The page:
INTERVIEW: Dutch Uncles

Dutch Uncles, defined on Genius, are ‘an English indie pop band from Marple. They are known for their use of atypical time signatures within a pop context, and the androgynous vocals of frontman Duncan Wallis.’

Marple is eight stops on the train from Manchester. The band have spoken in past interviews of how unMancunian they are in terms of the typically Manc laddy bands like Oasis and Stone Roses. Dutch Uncles put themselves in a bracket with Everything Everything and Kiran Leonard, as well as label mates Field Music.

‘They’re a huge influence,’ says Duncan. ‘Field Music are one of the main reasons why we signed to the label, Memphis Industries. Tones of Town was my personal favourite, though the first one is so good.

‘We followed them round the North-West. I saw them play in Leeds Irish Centre with Deerhoof. We’ve seen them develop. They’re a lot less self-critical on stage these days. They’re having a lot more fun as a band.’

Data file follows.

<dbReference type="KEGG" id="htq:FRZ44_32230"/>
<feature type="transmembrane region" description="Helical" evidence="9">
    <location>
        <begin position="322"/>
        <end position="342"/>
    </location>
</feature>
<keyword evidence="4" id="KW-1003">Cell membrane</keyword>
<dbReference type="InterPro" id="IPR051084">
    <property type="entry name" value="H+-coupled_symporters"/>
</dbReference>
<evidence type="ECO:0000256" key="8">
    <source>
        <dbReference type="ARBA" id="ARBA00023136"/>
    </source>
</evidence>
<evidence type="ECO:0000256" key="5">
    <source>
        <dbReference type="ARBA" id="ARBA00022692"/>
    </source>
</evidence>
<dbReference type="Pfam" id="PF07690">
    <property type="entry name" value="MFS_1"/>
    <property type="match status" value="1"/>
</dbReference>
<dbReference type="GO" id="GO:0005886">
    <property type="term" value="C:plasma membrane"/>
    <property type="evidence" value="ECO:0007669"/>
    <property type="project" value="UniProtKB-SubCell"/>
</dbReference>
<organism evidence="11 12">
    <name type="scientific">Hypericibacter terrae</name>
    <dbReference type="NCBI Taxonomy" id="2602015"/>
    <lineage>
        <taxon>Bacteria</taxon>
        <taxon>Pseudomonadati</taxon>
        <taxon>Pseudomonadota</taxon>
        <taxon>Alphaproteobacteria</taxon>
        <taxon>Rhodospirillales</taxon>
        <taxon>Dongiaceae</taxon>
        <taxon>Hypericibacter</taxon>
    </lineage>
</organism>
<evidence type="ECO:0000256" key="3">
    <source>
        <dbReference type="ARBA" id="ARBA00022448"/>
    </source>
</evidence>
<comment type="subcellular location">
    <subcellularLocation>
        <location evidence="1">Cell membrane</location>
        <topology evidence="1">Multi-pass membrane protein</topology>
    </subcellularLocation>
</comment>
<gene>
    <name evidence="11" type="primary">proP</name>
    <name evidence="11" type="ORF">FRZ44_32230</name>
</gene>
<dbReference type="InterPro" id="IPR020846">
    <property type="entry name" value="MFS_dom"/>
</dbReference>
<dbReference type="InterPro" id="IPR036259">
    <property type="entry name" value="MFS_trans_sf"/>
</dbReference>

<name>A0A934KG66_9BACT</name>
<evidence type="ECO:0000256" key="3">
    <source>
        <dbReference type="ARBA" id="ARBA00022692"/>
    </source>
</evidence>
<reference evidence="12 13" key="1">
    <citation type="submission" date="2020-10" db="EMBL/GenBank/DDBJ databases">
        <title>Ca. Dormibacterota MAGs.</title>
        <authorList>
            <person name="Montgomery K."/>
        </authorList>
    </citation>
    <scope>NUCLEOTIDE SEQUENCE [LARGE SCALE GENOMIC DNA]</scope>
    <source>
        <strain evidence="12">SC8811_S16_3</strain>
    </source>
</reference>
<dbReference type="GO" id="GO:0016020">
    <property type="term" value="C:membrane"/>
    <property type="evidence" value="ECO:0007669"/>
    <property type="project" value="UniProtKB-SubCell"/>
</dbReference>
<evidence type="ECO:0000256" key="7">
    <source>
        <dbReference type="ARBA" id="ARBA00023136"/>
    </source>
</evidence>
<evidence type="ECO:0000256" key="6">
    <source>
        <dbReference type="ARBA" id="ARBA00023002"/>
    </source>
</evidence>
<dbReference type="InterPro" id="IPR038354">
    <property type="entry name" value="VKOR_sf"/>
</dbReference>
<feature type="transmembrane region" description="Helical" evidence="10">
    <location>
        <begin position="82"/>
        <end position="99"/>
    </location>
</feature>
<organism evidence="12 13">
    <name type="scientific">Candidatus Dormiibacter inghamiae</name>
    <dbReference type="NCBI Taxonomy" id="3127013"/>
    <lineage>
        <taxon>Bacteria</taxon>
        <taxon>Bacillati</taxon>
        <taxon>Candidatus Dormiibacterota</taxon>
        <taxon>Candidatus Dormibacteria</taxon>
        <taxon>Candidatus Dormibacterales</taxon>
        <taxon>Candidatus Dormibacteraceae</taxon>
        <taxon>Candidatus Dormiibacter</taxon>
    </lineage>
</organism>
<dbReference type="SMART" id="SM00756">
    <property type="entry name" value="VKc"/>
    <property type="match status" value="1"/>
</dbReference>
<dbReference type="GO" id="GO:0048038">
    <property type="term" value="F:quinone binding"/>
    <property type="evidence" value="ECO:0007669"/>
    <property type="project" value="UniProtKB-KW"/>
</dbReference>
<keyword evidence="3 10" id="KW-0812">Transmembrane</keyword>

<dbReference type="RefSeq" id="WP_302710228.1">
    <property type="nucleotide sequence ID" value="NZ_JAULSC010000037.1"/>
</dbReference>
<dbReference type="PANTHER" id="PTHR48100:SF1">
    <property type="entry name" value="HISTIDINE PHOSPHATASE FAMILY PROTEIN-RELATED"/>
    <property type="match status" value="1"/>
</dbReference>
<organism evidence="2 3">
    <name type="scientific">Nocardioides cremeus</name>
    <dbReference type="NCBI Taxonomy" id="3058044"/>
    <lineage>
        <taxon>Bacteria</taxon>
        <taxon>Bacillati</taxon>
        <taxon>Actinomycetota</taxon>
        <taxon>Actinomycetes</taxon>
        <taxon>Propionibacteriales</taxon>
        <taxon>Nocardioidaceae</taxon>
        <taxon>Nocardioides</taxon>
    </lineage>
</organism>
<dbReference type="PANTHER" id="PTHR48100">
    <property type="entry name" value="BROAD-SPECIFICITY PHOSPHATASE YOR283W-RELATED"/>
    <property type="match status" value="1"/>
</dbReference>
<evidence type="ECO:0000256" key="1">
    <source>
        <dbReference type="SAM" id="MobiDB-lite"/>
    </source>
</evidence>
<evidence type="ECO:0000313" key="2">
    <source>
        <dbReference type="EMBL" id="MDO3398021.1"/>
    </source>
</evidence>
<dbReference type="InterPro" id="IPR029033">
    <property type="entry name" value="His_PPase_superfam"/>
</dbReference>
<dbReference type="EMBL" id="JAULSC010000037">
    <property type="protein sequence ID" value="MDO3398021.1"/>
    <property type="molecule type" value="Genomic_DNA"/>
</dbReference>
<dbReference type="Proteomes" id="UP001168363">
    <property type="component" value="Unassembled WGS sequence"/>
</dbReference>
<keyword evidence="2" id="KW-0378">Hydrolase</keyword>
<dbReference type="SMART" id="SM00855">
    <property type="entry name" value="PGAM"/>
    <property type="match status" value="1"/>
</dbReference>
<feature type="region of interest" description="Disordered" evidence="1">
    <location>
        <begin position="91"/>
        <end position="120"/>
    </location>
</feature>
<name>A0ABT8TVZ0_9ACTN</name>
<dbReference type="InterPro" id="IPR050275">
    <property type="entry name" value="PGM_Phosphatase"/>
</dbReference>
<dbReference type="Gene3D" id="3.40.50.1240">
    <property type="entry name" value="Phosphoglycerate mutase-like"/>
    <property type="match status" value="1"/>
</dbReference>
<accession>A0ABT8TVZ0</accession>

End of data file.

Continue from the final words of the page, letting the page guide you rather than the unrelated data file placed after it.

Robin (Rob) Richards, who plays bass in Dutch Uncles, had introduced Duncan to the band’s music while at college. The pair of them formed their own band, releasing their first album in 2008, and are now promoting album five, Big Balloon. We met downstairs in the spacious dressing room area of Village Underground in Shoreditch, where they were to play a brilliant eighty-minute set that evening, fuelled by a rider of Kronenberg and Greggs.

Louder Than War calls Dutch Uncles ‘one of the finest, yet most underrated bands that the UK has to offer’. Their live show is fun: Robin compliments the crowd on their whoops, admits to having dropped one of the songs on account of it not passing muster, and the band never let up until the encore.